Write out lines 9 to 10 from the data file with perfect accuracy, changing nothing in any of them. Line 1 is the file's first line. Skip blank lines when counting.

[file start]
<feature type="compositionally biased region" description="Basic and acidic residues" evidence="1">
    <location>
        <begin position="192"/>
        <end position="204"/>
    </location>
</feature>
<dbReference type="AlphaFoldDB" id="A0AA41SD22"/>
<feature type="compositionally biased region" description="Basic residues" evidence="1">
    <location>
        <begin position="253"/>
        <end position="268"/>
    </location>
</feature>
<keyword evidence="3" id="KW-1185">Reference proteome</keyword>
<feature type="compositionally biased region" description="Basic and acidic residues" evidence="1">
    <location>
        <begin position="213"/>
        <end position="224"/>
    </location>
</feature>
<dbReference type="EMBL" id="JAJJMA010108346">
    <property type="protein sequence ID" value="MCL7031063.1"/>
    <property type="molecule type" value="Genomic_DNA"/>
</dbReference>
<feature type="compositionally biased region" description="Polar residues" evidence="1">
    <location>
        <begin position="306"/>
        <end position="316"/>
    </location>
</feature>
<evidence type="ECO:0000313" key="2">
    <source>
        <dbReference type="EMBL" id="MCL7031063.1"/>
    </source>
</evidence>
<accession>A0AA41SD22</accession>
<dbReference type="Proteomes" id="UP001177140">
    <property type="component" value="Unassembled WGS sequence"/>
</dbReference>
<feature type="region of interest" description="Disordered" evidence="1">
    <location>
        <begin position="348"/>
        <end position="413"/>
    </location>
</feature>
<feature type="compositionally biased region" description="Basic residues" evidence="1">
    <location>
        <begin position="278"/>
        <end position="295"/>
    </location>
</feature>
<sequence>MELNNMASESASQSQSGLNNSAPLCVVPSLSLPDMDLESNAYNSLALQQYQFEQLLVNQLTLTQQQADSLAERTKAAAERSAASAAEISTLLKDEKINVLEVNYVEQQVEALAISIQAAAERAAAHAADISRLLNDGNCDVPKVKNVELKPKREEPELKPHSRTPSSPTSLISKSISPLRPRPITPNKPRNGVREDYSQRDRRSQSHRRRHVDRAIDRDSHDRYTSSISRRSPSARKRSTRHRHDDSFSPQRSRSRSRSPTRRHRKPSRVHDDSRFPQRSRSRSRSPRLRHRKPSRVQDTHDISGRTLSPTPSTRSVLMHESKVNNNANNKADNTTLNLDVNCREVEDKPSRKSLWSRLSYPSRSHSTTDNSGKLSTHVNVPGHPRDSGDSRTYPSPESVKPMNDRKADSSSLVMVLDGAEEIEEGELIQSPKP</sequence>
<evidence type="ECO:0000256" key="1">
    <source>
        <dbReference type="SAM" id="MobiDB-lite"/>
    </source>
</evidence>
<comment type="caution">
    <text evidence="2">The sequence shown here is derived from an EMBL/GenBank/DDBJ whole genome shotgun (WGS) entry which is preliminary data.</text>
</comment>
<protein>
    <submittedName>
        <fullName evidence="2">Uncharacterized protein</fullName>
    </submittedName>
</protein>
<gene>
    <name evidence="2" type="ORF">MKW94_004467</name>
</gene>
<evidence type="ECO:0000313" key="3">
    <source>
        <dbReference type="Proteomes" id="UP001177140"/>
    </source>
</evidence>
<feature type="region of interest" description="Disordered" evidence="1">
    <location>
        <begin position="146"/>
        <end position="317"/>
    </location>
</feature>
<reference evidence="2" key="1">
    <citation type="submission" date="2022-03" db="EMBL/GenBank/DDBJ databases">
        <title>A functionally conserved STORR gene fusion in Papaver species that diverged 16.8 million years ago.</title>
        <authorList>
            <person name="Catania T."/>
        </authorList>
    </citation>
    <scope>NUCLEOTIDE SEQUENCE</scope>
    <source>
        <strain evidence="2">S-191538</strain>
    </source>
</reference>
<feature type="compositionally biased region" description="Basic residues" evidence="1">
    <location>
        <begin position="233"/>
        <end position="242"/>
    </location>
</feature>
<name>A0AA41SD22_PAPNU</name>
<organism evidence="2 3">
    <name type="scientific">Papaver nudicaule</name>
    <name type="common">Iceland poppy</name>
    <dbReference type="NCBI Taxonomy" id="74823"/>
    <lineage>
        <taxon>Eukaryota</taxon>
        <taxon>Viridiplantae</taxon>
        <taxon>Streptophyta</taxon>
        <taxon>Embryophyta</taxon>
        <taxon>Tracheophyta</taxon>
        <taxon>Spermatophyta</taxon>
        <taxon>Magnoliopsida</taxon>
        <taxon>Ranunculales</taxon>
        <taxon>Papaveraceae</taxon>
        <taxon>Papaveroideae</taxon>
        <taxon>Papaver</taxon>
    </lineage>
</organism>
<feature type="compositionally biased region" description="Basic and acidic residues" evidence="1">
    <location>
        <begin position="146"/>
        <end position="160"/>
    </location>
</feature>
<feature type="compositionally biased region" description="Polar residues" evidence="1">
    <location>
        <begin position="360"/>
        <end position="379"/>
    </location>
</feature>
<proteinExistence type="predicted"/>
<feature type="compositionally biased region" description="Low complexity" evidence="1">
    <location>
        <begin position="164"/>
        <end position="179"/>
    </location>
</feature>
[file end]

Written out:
    <location>
        <begin position="253"/>